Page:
Instead of just saying that conspiracy theorists are nuts, the author does an outstanding job of explaining how otherwise intelligent, rational people can end up believing things that are either patently false or, at best, highly unlikely. The only reason you should doubt his reasoning would be if you do not believe in the scientific method. If you do, then the his arguments are solid and quite well-explained. If you somehow don't believe in the scientific method, well, I'm not sure what to say about that but you probably won't like this book or much about modern society in general.
My only quibble is that the last few chapters, while interesting, seem incongruous with the rest of the book. This shouldn't stop you from buying the book nor listening to it all of the way through, but it's just a warning in case you find yourself asking what is the point he is trying to make and what does it have to do with the Believing Brain?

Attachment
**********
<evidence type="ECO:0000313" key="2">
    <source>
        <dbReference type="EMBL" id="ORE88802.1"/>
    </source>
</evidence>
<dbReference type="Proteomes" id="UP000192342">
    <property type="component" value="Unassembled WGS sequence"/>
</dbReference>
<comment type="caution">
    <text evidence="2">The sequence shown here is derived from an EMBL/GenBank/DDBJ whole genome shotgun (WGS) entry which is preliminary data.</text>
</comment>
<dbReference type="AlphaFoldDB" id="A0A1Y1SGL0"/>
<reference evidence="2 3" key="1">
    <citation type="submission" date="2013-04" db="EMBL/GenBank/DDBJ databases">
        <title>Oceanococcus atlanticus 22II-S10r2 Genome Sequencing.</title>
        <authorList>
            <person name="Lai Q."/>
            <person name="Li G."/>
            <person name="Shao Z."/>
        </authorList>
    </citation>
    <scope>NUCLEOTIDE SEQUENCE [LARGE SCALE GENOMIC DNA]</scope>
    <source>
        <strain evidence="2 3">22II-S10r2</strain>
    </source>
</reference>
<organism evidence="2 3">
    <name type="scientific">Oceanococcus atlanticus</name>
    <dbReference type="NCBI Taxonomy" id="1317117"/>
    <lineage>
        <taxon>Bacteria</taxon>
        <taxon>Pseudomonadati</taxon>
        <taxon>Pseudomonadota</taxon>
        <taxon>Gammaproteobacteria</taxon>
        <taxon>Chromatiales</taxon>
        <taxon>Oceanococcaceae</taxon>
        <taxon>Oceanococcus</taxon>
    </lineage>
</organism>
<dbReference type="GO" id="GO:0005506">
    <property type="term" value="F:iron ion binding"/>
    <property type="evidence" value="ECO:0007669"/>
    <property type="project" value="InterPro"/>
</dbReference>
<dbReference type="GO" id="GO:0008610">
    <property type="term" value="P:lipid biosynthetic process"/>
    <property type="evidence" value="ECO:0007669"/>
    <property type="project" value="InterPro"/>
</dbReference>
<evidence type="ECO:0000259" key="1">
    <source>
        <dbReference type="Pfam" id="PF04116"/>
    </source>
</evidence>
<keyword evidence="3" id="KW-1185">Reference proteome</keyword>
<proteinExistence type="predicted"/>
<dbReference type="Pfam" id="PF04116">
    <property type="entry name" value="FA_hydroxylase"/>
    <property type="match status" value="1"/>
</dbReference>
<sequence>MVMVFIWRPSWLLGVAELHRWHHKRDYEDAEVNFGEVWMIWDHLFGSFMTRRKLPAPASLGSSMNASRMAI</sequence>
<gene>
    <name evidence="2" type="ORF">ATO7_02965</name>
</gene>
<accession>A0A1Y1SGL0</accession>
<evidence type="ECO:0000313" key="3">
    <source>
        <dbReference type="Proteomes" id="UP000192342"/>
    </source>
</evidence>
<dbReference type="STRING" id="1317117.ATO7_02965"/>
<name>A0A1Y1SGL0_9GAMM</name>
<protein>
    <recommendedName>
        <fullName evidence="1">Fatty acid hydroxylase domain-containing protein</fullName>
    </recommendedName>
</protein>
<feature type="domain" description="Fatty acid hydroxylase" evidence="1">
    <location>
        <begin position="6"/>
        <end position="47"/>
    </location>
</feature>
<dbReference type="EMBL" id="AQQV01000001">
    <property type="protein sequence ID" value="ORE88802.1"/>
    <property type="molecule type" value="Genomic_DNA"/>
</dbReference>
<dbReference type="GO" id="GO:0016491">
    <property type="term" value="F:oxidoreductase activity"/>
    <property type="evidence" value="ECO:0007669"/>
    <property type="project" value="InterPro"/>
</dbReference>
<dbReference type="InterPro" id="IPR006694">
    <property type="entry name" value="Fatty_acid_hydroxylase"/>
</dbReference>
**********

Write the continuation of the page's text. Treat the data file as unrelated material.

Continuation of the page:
If you run or even work at a small company that has or intends to raise money from venture capitalists or angel investors, then this book is a must listen. It delivers exactly what it says it will which is to explain in very clear language, the ins & outs of venture financings.
Take perhaps 60 minutes worth of relevant information and then s-t-r-e-t-c-h it out over 12 or so hours with useless fluff. Unless you have amazing patience, I'd strongly pass on this book. "Outliers" is a far better choice if you are looking for a way to understand human behavior.
Go to Google. Type Warren Buffet quotes. Cut & paste what you find. Have someone record them. Let idiots like me download it thinking I was going to get something interesting and relevant. In short, don't bother.
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